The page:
The Good Clinical Practice guideline and its interpretation - perceptions of clinical trial teams in sub-Saharan Africa.Trop Med Int Health. 2016 Aug; 21(8):1040-1048.TM
To explore the advantages and challenges of working with the Good Clinical Practice (GCP)-International Conference of Harmonization (ICH) E6 guideline and its interpretation from the perspective of clinical trial teams based in sub-Saharan Africa.
We conducted 60 key informant interviews with clinical trial staff at different levels in clinical research centres in Kenya, Ghana, Burkina Faso and Senegal and thematically analysed the responses.
Clinical trial teams perceived working with ICH-GCP as highly advantageous and regarded ICH-GCP as applicable to their setting and efficiently applied. Only for informed consent did some clinical trial staff (one-third) perceive the guideline as insufficiently applicable. Specific challenges included meeting the requirements for written and individual consent, conditions for impartial witnesses for illiterates or legally acceptable representatives for children, guaranteeing voluntary participation and ensuring full understanding of the consent given. It was deemed important to have ICH-GCP compliance monitored by relevant ethics committees and regulatory authorities, without having guidelines applied overcautiously.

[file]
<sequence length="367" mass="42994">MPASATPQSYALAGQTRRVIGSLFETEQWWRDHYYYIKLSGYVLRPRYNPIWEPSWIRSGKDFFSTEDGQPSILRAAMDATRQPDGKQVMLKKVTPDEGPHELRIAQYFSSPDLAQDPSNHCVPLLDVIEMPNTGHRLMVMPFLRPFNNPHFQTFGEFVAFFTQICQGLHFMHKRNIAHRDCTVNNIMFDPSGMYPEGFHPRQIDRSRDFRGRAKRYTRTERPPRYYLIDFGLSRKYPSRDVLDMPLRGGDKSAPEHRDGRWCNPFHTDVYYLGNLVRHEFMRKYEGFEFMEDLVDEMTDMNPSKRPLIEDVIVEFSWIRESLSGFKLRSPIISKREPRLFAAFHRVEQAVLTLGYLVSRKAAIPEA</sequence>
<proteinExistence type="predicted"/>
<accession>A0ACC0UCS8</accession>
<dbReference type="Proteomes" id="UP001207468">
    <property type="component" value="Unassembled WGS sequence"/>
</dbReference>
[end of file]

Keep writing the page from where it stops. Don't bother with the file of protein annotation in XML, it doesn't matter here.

Clinical trial teams in sub-Saharan Africa perceived GCP as a helpful guideline, despite having been developed by northern organisations and despite the high administrative burden of implementing it. To mitigate consent challenges, we suggest adapting GCP and making use of the flexibility it offers.